Please also note that the (pseudo) random number generator was reset before
each image computation, so the initial position of the automata are the same in
From these 4 tests, one can see that the automata behave the same on the black
and the white images with 2 pixels tiny line segments. In this case, the automata
turn by 180° at each iteration alternating on the 2 pixels of the segment.
The orientation of the segment depends on the initial (random) orientation of the
automaton set by the
__init__() function in the
self._direction property of
Automata also behave the same on the gradient images with respect to the gradient orientation and, on each iteration they change their direction according to the pixel grayscale value. We can see that the behaviour can be classified in different kinds corresponding to similar gray levels (the two behaviours corresponding to the black and the white are almost invisible as they only appear on the borders of the gradient images). This is verified with the two tests below.
The result images show that the different behaviours are confined to the gray level strips from black to white.
These images reveal some interesting artifacts, the automata follow the frontiers between grayscale bands.
Looking at the code
So, the direction taken by an automaton at each iteration depends on the gray level of the pixel it is laying on. The relation between the gray level and the direction is expressed with the following line of code:
self._direction = self._direction + int((gray * 8) - 4)
self._direction is an integer corresponding to one of the 8 cells adjacent to the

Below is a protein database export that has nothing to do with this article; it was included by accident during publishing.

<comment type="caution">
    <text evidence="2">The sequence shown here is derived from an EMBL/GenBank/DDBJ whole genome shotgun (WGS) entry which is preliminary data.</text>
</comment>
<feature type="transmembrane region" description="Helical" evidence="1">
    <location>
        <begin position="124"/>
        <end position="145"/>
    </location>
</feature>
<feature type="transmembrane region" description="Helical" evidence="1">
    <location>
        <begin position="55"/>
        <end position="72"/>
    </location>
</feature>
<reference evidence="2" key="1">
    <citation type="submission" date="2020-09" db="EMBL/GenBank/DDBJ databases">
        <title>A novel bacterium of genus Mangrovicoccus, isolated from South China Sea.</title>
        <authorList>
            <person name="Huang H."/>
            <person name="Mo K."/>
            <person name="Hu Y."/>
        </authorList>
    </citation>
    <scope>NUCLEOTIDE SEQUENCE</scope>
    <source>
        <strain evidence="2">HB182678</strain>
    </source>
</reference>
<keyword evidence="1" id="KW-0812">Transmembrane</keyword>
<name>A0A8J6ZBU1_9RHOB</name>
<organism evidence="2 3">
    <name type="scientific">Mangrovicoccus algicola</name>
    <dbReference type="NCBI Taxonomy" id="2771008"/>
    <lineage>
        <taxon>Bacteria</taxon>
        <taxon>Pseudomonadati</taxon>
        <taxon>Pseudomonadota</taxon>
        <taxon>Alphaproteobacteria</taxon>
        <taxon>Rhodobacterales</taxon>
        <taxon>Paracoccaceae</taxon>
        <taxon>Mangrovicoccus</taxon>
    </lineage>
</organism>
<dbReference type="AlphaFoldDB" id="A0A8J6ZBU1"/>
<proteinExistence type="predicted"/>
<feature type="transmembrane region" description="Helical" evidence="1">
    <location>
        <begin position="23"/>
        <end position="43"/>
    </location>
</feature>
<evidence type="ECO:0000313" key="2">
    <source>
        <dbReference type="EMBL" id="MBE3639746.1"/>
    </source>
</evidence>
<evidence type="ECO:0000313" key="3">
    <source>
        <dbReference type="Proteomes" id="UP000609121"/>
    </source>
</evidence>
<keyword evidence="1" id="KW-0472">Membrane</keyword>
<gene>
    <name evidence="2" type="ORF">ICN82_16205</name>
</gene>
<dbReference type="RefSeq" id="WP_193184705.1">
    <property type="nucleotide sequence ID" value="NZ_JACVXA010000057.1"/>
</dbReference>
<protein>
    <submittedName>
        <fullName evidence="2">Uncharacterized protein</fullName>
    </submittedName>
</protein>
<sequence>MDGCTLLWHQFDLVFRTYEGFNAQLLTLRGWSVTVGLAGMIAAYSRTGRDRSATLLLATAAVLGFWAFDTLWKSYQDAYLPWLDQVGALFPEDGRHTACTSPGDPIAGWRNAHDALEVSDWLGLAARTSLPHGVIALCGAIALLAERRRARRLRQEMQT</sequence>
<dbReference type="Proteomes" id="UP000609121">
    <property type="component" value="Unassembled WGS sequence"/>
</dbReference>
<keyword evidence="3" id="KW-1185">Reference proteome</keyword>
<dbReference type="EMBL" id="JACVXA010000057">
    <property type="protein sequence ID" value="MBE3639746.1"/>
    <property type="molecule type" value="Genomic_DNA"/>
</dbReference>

current automata position. Direction values are numbered clockwise from 0 at the
northern position and, they are also computed modulo 8 so if direction equals 8,
it will be handled as 0, 9 as 1, and so on. This mimics the trigonometric circle
as the direction is an angle.
In the line of code above, the direction depends on the previous direction +
some change computed from the gray level variable
gray, which is a float within
the [0, 1] interval. In this expression, the gray level is firstly scaled to
[0, 8] and then translated to [-4, 4].
When an automaton is on a 50% gray pixel, the
gray variable equals 0.5,
int((gray * 8) - 4) equals 0, the
self._direction property is left unchanged
and the automaton moves in straight line.
When an automaton is on a black pixel, the
gray variable equals 0,
int((gray * 8) - 4) equals -4, the
self._direction property is changed and the
automaton turns 180° before moving. The same occurs if the pixel is white as
adding 4 does the same to the direction as subtracting 4.
gray values change the direction by 3, 2 or 1 producing more or
less tight turns.
The behaviour appears confined to bands of similar gray level because of the integer casting. This splits the gray level interval in 9 bands:
The extreme intervals are restricted to a single value while the middle one has a width twice larger than the others which have a width of one 8th.
Conclusion and perspectives
In this article we analyzed the causes of some graphic behaviour of the
FlowAutomaton class. The observed behaviour of the automata population is
driven by the data processed and, obviously, the code of the class.
Even if it’s a quite humble result, the study opens the path to other experiments.
For example, it could be interesting to add some offset (and maybe a factor) to
the pixel data in order to move the graphic effects (straight lines, curves,
dots, …) away from their corresponding grayscale bands.
It may also be possible to build some specially drawn maps to control the trajectory of the automata as we have seen that they tend to follow the frontier of two adjacent grayscale values.